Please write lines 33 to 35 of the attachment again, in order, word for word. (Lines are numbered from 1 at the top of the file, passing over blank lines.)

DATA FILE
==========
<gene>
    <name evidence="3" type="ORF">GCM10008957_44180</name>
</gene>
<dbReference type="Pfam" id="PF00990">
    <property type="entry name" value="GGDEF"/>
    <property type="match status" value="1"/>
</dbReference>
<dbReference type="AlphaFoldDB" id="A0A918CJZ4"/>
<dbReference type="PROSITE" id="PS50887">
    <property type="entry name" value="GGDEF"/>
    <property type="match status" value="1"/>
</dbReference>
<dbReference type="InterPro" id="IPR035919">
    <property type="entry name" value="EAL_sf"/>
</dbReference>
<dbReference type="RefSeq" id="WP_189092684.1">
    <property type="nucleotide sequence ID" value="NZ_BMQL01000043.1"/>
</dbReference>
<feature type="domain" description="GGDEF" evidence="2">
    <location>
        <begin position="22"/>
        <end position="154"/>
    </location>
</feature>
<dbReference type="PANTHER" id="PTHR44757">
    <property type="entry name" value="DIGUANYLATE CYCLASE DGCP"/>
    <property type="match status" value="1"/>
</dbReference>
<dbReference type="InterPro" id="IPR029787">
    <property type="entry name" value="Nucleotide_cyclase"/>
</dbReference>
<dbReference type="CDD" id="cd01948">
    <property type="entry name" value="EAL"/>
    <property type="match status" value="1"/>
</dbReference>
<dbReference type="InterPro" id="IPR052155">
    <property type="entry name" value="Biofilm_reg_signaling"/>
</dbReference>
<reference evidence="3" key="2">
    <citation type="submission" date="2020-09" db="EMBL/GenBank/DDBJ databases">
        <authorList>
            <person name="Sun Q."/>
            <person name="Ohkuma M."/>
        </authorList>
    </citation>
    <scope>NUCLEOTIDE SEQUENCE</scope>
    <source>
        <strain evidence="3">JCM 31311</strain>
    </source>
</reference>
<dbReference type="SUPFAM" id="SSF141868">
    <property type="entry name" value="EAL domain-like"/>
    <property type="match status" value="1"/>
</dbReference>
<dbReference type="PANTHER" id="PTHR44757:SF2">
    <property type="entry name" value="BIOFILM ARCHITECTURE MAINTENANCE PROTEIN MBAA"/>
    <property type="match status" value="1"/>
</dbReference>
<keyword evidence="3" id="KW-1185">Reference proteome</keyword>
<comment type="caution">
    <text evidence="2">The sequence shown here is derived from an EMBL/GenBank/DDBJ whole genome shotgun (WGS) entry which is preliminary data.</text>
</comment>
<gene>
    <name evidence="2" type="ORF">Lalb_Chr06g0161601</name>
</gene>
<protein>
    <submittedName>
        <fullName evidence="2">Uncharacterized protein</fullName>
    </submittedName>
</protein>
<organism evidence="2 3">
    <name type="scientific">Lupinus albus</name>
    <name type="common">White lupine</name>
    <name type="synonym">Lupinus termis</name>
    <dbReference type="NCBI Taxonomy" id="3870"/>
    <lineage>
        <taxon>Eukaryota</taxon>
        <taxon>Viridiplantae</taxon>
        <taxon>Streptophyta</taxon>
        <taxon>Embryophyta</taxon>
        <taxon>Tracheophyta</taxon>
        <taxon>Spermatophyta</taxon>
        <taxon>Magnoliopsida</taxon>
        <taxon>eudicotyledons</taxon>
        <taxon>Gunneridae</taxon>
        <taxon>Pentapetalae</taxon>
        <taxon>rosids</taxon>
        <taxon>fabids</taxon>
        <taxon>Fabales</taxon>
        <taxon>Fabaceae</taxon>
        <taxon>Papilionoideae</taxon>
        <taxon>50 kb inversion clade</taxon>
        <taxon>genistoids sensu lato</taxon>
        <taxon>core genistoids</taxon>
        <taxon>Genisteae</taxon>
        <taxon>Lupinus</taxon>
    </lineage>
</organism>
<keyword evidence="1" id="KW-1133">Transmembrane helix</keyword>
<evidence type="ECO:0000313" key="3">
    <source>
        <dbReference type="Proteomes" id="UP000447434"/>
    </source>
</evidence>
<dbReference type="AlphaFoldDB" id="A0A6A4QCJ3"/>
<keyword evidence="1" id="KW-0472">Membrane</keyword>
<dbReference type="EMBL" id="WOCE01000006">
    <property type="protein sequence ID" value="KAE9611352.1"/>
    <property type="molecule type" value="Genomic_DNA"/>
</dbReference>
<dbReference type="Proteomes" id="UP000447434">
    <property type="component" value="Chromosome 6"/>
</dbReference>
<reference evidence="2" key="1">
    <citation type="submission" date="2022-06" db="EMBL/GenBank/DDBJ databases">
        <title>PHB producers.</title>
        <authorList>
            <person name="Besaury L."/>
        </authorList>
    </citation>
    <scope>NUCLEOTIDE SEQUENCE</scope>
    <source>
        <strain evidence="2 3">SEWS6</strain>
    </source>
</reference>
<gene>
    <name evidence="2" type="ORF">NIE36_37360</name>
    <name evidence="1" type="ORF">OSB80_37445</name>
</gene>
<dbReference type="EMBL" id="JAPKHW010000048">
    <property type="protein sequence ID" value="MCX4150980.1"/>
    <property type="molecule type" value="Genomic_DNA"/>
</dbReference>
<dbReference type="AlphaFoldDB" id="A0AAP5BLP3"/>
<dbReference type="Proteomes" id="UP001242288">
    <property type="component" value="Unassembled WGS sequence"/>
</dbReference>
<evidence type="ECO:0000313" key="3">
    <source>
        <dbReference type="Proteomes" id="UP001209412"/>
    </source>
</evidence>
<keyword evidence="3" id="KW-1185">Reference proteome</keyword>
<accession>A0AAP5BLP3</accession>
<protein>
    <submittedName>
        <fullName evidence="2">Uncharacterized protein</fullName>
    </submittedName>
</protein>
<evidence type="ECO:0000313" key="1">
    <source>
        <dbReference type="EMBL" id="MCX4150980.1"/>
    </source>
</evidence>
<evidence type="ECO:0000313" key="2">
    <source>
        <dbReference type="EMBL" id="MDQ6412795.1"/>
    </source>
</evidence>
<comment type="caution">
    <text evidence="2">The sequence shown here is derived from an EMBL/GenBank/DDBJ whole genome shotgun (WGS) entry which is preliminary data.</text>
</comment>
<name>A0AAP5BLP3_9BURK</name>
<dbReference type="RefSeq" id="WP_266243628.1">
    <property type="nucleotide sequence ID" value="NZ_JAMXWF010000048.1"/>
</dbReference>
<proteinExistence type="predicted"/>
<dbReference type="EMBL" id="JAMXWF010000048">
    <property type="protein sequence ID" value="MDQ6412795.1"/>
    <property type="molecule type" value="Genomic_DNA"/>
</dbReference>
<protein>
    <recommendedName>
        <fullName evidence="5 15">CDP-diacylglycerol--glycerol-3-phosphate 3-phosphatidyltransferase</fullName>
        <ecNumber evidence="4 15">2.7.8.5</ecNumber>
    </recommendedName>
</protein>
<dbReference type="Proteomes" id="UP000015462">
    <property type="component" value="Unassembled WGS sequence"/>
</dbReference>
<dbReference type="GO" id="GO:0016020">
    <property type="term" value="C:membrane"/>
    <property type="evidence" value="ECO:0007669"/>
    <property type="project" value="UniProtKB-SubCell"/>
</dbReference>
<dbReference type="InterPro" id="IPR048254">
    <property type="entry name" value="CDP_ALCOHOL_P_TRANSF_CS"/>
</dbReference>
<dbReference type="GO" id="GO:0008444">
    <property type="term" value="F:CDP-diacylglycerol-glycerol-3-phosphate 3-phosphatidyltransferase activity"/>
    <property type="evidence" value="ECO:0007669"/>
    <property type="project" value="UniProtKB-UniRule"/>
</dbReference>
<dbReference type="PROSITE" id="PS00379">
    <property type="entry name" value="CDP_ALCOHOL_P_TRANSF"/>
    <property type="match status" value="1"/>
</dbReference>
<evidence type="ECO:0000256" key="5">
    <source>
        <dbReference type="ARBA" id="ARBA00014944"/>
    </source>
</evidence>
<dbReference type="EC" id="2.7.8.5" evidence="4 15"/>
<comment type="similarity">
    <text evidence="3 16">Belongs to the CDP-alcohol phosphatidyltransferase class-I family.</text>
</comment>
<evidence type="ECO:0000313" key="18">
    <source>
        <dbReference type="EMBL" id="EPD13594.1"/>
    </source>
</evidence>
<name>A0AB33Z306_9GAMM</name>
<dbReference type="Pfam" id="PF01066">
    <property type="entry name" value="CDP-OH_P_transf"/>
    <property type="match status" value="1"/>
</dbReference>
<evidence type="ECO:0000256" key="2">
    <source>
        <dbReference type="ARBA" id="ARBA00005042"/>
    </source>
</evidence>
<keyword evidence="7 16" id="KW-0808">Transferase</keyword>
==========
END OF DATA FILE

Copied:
    <property type="entry name" value="EAL"/>
    <property type="match status" value="1"/>
</dbReference>